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Title: Investigating prophage induction dynamics and mechanisms behind prophage induction in B. subtilis
Authors: Heo, Shelley
Advisors: Gitai, Zemer
Department: Molecular Biology
Certificate Program: Global Health and Health Policy Program
Class Year: 2023
Abstract: Bacteria can have heterogeneous behaviors in response to various stresses, which can lead them to adapt to stressful environments like antibiotic treatment. In the past, studies were limited to investigating heterogeneity a gene at a time, but now through single cell RNA-sequencing, we can assess heterogeneity for all genes in Bacillus subtilis and found that genes involved in prophage induction are expressed heterogeneously in B. subtilis treated with ciprofloxacin. Prophage induction has been well-studied in the model bacterium E. coli but not as intensely observed in bacteria like B. subtilis that is known to have multiple active prophages. In hopes of narrowing the gap in knowledge on prophage induction, this study finds that antibiotic exposure duration and dosage influence prophage induction in B. subtilis and discovers new drug conditions that induce SPβ and PBSX prophages. Results also suggest yokI, yopK, and yopQ genes to be involved in the cross-talk of prophage induction in B. subtilis. With findings obtained from this study, we can further understand the potential mechanisms behind the heterogeneity of prophage induction and use them to our advantage to develop future antimicrobials that can take advantage of the pre-existing prophages to kill bacteria by activating specific prophages.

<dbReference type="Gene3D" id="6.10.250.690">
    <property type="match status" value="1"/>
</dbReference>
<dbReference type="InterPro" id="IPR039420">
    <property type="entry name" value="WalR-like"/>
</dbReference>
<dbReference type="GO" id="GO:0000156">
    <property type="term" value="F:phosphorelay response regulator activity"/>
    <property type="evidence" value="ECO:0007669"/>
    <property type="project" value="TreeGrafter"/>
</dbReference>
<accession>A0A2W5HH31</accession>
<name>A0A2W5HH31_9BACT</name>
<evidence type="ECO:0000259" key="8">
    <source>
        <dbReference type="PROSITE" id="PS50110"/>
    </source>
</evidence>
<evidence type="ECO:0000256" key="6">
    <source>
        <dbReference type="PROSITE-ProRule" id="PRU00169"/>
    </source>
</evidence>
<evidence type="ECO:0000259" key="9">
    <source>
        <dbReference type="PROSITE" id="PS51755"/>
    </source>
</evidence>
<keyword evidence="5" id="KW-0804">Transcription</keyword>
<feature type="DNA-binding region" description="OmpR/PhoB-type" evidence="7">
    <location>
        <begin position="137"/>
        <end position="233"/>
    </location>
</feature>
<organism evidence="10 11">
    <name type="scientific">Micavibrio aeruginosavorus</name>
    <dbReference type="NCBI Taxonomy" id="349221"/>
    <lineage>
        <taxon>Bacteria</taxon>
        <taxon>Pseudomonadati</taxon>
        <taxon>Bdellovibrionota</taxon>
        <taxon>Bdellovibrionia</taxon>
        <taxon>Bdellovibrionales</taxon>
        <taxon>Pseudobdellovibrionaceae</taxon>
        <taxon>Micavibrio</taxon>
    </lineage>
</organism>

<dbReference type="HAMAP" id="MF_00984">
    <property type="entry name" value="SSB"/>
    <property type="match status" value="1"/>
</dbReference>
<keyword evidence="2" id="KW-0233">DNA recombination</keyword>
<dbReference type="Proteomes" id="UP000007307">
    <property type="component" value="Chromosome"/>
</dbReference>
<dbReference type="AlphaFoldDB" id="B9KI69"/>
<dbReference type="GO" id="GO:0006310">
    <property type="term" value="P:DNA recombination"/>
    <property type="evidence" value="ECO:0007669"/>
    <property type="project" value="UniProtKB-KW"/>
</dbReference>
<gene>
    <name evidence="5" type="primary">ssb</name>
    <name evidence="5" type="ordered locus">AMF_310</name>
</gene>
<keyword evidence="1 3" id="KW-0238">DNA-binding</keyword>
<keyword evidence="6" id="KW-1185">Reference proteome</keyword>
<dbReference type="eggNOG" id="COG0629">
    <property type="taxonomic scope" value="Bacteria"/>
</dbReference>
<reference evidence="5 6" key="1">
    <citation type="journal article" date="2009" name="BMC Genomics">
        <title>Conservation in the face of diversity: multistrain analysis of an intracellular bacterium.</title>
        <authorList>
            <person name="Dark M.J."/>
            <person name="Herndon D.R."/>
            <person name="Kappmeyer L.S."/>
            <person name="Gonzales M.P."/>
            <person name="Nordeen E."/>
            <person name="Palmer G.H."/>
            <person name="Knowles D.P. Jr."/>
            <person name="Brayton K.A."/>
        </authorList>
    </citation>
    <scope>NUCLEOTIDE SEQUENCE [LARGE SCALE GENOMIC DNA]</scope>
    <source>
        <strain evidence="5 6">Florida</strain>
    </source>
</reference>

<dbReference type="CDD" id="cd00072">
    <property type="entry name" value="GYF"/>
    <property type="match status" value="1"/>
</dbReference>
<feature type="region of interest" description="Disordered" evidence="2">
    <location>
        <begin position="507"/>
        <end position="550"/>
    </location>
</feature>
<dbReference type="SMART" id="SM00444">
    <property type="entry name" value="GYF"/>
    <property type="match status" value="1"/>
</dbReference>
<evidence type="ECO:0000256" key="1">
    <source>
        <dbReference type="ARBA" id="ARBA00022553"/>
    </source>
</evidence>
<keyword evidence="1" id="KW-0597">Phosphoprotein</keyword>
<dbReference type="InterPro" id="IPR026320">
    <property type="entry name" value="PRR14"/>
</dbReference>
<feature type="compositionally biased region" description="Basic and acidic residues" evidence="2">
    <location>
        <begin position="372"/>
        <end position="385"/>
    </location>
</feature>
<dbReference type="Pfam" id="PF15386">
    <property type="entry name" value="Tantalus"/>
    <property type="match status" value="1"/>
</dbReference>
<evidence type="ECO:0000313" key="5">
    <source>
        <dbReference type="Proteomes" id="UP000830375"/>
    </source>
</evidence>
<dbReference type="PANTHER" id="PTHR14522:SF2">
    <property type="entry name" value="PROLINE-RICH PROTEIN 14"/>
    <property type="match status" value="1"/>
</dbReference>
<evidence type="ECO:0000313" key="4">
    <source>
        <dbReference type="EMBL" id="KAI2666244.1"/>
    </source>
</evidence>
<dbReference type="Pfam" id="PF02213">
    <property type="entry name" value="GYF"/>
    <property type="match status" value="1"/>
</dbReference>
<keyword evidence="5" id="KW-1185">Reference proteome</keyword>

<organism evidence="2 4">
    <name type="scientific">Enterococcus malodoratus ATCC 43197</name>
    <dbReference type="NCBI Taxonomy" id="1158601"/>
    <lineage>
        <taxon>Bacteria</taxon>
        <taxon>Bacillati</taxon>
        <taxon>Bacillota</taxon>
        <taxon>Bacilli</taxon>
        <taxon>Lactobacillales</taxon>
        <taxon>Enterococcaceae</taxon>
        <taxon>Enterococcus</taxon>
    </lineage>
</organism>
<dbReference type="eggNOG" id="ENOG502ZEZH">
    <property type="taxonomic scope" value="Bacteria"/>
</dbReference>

Type of Material: Princeton University Senior Theses
Language: en
Appears in Collections:Molecular Biology, 1954-2024
Global Health and Health Policy Program, 2017-2023

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